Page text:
Thirteen-year-old Steven is in eighth grade, loves to play the drums, play with his younger brother, drool over the hottest girl in school, and tool through school as the funny kid when life changes the day his brother fell off the kitchen stool and gets a nosebleed that won't stop. Steven's mom comes home from the hospital only to inform them that Jeffery's nosebleed has revealed that he has Leukemia. First all of them feel guilty for not seeing that Jeffrey was sick. Then Steven's dad withdraws into himself going into denial, while Steven feels anger over the Jeffrey's rotten diagnosis. To top things off, Steven's mom is now gone all the time and his brother is having painful chemotherapy treatments. Steven hides it from everyone at school until an intervention is called and he is forced to deal with his brother's cancer.
Steven's character arc goes from him being angry and resentful because his parents are not paying any attention to him, to one that is not so self-centered. In the end he stops feeling sorry for himself and he recognizes how his parents are doing all they can to help Jeffrey. Steven deals with his anger by banging on his drums for hours learning new musical pieces and driving out his worries at least temporarily. This came across as really authentic. The author says he is a drummer and it comes through in the detailed writing. I particularly like it when Steven talks about being in "the zone" while playing the drums. Anyone that has played sports or been on a team that clicks in a way that all of them work like one unit or just made an individual effort above and beyond, knows the magicalness of moments like that.
At times Jeffrey responds to Steven in ways that sound too old and jarred me out of the narrative. Steven even comments about how does Jeffrey say this stuff and I wonder the same thing. I just can't picture a five-year-old using the phrases like "magnet babe". But who knows? His brother is 8 years older. You'll have to decide for yourself. It does add humor so it isn't annoying. The parents are normal and loving but they too are trying to deal with their lives being turned upside down. Steven sees that it is hard on them but their issues stay on the plot's fringes allowing the reader to get completely absorbed in Steven's point of view. I found this book hard to put down and a fast read. I also thought the subplot with Samantha helped tone down the melodramatic ending. It is a sobering reality but one that many cancer patients have to face. Not everyone survives the disease. A gripping story.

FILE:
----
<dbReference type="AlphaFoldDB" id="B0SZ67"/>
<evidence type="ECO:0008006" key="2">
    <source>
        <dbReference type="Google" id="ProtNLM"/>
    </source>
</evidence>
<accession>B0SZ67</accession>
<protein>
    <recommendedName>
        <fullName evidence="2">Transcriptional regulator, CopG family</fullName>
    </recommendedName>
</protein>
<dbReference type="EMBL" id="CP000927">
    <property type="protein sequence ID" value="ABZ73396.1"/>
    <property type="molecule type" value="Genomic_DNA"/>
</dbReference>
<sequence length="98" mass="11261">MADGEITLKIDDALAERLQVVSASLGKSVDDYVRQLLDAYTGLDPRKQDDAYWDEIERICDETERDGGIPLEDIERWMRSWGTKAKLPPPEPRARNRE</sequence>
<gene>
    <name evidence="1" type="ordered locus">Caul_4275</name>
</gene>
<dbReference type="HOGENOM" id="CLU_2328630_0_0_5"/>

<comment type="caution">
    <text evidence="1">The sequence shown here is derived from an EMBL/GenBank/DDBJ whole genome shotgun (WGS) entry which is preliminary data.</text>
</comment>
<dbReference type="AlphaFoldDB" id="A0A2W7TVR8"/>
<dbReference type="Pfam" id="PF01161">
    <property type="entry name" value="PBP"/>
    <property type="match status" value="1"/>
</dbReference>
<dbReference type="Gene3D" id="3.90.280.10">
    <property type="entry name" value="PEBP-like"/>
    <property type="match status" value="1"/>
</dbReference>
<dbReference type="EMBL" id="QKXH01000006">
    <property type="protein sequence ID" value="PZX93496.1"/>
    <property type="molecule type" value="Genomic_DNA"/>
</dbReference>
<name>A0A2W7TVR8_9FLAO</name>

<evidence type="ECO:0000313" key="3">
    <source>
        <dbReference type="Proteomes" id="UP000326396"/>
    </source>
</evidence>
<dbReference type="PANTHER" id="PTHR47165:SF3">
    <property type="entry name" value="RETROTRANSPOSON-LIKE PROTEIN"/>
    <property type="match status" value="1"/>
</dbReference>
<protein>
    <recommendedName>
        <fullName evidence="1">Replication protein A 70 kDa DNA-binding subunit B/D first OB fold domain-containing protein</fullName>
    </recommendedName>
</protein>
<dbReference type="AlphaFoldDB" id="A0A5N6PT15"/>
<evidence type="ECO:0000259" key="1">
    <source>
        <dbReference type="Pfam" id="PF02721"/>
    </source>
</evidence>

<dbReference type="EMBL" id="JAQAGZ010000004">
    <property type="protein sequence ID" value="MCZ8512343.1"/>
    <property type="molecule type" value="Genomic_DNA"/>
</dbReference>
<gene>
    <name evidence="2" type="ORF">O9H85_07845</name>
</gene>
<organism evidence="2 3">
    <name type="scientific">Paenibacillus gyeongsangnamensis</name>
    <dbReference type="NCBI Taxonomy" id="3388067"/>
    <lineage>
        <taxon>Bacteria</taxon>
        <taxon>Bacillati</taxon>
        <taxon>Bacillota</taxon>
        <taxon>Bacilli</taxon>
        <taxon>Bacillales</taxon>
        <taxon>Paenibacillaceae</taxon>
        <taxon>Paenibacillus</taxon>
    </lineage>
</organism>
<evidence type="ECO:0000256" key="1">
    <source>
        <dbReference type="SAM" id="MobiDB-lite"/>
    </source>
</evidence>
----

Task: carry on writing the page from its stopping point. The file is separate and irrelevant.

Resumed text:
Interesting book on grief and anger. The grade 4 students didn't really get it at the end so we discussed what it meant as they couldn't make the neceInteresting book on grief and anger. The grade 4 students didn't really get it at the end so we discussed what it meant as they couldn't make the necessary inferences. The translation might account for the few clunky transitions. Beautiful illustrations and quite different....more
Can be used to launch a discussion with older students (grade 5) about Mexican immigrants migrating from Central America to the United States. That saCan be used to launch a discussion with older students (grade 5) about Mexican immigrants migrating from Central America to the United States. That said, it is from the point of view of a very young girl that asks questions but gets no answers from her father. The pictures tell much of what the text does not. I would have liked more information. Read the author's note in the back - it fills in some blanks. The students found it interesting but I wanted the text to be more compelling. ...more
This is not for everyone as it is a story about Pinocchio picking his nose, but it is wood boogers and it's pretty funny when he tells a lie and his nThis is not for everyone as it is a story about Pinocchio picking his nose, but it is wood boogers and it's pretty funny when he tells a lie and his nose grows so fast it takes off his arm or the time he pushes the cricket up his nose. I like the twist even though its sort of gross. Some kids were laughing so hard they were rolling on the ground. Or they were rolling on the ground in embarrassment. ...more